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Re: Dear RIPE: Please don't encourage phishing
From: Vinny Abello <vinny () abellohome net>
Date: Sun, 12 Feb 2012 14:49:12 -0500

On 2/12/2012 1:19 PM, Rich Kulawiec wrote:
On Sun, Feb 12, 2012 at 04:44:13AM -0500, Vinny Abello wrote:
All recent email clients I've come across give you anti-phishing 
warnings in one way or another if the URL does not match the
actual link.

Which is great, but doesn't help you if the URL and the link are:

http://firstnationalbank.example.com

because a significant number of users will only see
"firstnationalbank" and ".com".

That's why I recommend that banks et.al. don't put *any* URLs in
their messages.  If they make this an explicit policy and pound it
into the heads of their customers that ANY message containing a URL
is not from them, and that they should always use their bookmarks
to get to the bank's site, then they're training their customers to
be phish-resistant.

Yes, very true. I unfortunately see average people fall for these
types of things all the time. Ultimately, the issue is getting the end
user educated. However, I've also seen users get a message drilled
into their heads for 10 years that an email admin will never ask for
their passwords, yet they eagerly give them away to some random
scammer that says they need their password or their account will be
shut off, signed by "the email team"... and suddenly their email
account is spewing spam from random IP addresses all over the net.
<sigh> The weakest link is ultimately the person behind the device.
We're attempting to make technology fix stupid, which is often harder
for the people designing the technology. They would never think
sticking their hand down a garbage disposal is a good idea, but there
are people out there that do this. :( Likewise, a person wouldn't
click on a link if it's blatantly obvious the link doesn't point to
the real web site, right? :) Obviously no. To be very effective,
security design needs to assume the biggest threat to the security of
anything is the person on the good side of the fence who will open the
gate.

Lately, I get calls on a weekly basis from people trying to steal my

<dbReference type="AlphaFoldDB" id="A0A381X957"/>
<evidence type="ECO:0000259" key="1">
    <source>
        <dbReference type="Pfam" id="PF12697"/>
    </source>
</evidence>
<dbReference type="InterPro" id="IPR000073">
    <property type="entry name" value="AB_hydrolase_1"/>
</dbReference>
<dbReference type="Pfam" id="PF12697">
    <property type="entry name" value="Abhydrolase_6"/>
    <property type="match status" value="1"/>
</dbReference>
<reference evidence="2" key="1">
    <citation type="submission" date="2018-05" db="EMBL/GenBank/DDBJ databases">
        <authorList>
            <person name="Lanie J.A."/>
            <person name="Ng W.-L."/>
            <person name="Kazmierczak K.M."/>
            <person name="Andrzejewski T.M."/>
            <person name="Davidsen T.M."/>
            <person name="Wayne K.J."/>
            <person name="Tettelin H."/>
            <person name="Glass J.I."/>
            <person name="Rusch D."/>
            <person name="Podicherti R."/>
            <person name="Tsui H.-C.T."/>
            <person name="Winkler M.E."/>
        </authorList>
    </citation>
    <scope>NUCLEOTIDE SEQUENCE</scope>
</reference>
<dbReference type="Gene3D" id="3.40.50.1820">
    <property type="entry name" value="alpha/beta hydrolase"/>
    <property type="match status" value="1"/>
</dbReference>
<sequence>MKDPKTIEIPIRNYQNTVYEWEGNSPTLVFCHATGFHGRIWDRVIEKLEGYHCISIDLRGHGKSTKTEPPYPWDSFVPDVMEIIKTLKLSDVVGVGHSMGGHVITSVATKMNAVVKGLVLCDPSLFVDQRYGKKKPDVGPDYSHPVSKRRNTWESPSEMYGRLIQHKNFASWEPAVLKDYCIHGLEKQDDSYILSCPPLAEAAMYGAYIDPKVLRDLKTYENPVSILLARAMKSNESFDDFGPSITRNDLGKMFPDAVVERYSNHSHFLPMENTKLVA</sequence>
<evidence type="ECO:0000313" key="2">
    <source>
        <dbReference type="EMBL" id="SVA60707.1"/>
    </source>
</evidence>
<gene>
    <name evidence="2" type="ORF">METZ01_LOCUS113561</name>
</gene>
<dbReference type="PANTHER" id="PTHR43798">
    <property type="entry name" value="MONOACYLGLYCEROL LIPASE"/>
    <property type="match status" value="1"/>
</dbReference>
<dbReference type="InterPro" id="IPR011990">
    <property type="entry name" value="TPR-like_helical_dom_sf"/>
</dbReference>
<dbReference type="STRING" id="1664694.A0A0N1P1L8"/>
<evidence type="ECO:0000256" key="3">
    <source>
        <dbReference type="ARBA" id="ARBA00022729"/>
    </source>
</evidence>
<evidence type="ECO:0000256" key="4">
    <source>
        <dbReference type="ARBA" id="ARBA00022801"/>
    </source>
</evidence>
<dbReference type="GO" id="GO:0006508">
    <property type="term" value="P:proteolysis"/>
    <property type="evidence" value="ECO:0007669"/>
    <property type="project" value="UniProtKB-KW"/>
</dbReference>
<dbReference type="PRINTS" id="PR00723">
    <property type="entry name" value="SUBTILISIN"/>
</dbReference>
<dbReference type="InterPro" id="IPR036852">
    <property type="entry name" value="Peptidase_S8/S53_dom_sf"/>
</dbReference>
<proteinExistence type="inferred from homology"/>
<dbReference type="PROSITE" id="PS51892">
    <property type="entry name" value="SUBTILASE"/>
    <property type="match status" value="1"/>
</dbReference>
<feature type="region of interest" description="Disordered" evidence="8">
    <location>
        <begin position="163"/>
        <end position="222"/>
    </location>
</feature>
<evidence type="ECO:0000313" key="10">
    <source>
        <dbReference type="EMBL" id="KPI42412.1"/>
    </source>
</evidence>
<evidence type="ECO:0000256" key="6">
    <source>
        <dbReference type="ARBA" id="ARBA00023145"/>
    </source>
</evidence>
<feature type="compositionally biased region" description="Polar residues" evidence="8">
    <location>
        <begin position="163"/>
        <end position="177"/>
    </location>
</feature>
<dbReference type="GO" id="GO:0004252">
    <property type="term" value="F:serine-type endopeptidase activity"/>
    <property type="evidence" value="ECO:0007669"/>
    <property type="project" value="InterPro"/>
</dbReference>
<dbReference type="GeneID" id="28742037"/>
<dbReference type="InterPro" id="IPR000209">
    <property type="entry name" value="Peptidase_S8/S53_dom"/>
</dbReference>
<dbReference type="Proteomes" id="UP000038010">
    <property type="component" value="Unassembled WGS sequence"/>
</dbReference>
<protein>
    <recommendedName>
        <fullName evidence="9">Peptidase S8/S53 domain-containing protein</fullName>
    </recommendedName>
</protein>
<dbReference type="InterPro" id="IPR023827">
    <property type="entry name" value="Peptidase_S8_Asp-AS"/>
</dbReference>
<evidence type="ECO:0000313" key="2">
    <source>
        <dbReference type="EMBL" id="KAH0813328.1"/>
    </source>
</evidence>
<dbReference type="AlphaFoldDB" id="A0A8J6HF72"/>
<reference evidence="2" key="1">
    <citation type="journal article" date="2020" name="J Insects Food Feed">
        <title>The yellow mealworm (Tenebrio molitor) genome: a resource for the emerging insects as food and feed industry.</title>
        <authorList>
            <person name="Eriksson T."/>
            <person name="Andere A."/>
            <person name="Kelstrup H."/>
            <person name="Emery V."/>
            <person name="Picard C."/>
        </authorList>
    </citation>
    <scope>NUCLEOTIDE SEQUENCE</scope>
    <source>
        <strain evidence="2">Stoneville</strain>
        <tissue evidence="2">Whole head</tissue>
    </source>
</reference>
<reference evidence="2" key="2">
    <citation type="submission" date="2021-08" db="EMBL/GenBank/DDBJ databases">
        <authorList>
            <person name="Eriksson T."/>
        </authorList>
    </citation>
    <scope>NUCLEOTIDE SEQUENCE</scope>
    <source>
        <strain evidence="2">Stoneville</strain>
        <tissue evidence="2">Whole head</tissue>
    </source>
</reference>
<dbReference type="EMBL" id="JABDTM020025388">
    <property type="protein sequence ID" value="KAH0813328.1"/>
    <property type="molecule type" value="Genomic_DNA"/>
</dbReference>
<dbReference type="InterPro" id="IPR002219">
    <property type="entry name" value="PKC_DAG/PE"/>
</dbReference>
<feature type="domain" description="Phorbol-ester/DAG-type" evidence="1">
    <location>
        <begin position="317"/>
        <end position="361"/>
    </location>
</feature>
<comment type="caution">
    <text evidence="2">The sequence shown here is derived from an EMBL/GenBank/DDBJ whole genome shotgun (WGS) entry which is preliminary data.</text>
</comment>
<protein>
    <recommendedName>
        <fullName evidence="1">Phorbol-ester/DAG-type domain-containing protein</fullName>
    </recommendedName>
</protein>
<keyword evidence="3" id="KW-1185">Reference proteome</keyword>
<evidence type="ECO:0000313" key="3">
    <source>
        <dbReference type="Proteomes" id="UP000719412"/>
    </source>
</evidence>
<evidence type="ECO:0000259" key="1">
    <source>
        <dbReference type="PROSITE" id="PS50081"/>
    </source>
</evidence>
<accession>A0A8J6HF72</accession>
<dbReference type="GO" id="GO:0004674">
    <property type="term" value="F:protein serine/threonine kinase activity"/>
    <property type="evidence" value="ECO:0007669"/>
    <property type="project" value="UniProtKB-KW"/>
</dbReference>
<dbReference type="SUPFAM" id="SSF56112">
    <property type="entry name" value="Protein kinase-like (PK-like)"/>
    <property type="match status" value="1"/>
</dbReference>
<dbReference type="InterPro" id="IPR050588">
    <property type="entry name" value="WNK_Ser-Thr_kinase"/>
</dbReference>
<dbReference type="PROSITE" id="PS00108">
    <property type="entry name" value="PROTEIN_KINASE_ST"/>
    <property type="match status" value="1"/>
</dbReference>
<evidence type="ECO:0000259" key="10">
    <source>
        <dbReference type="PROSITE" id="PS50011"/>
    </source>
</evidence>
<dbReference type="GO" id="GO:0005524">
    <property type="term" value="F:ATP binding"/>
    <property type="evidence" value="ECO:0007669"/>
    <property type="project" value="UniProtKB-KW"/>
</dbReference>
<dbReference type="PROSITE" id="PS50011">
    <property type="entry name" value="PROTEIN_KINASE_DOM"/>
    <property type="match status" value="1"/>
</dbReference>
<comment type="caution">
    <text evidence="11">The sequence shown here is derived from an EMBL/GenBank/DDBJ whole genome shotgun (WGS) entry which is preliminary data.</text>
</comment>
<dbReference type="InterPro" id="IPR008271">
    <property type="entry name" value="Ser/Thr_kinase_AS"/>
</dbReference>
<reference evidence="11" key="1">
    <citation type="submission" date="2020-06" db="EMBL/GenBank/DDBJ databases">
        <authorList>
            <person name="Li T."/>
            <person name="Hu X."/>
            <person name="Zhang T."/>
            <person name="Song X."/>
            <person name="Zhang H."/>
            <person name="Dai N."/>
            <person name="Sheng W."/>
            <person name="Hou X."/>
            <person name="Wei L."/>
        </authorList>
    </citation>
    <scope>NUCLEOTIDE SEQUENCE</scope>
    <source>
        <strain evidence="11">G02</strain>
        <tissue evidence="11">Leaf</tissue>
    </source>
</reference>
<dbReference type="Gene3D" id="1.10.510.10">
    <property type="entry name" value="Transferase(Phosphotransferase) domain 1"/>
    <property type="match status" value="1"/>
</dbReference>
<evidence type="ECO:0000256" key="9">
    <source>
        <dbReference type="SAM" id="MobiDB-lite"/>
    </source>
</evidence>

credit card from me. If I have time I like to have fun with them,
eating up their time so they have less of it to scam people who don't
know any better. (Look on Youtube for people doing this. It's
hilarious). These scammers have been around for at least 5 years or
longer and nobody has yet fixed this problem, which is also
astounding. As a result, customers who don't recognize the scam get
their credit card whacked with random charges because they didn't
think anything was wrong with giving away their credit card info and
social security number to a random stranger who calls them and claims
to be able to lower their interest rate. So at the same time making
people aware the real emails will not contain links, banks should be
doing a better job telling people not to give away their credit card
info to anyone in a situation similar to this. It should be better
handled by all banks and companies in genereal as a global security
education process. I don't believe it should be limited just to email
or Internet related usage of the bank or company's resources.

I'm probably not giving people enough credit, but social engineering
is likely the most effective hacking technique that exists because it
targets the weakest link and often works. That's currently the easiest
thing to target because security has improved so much over the years
on the technological end. I'm not sure about others, but the most
prevalent security threats I see today are vastly different than the
ones from ten to fifteen years prior.

-Vinny


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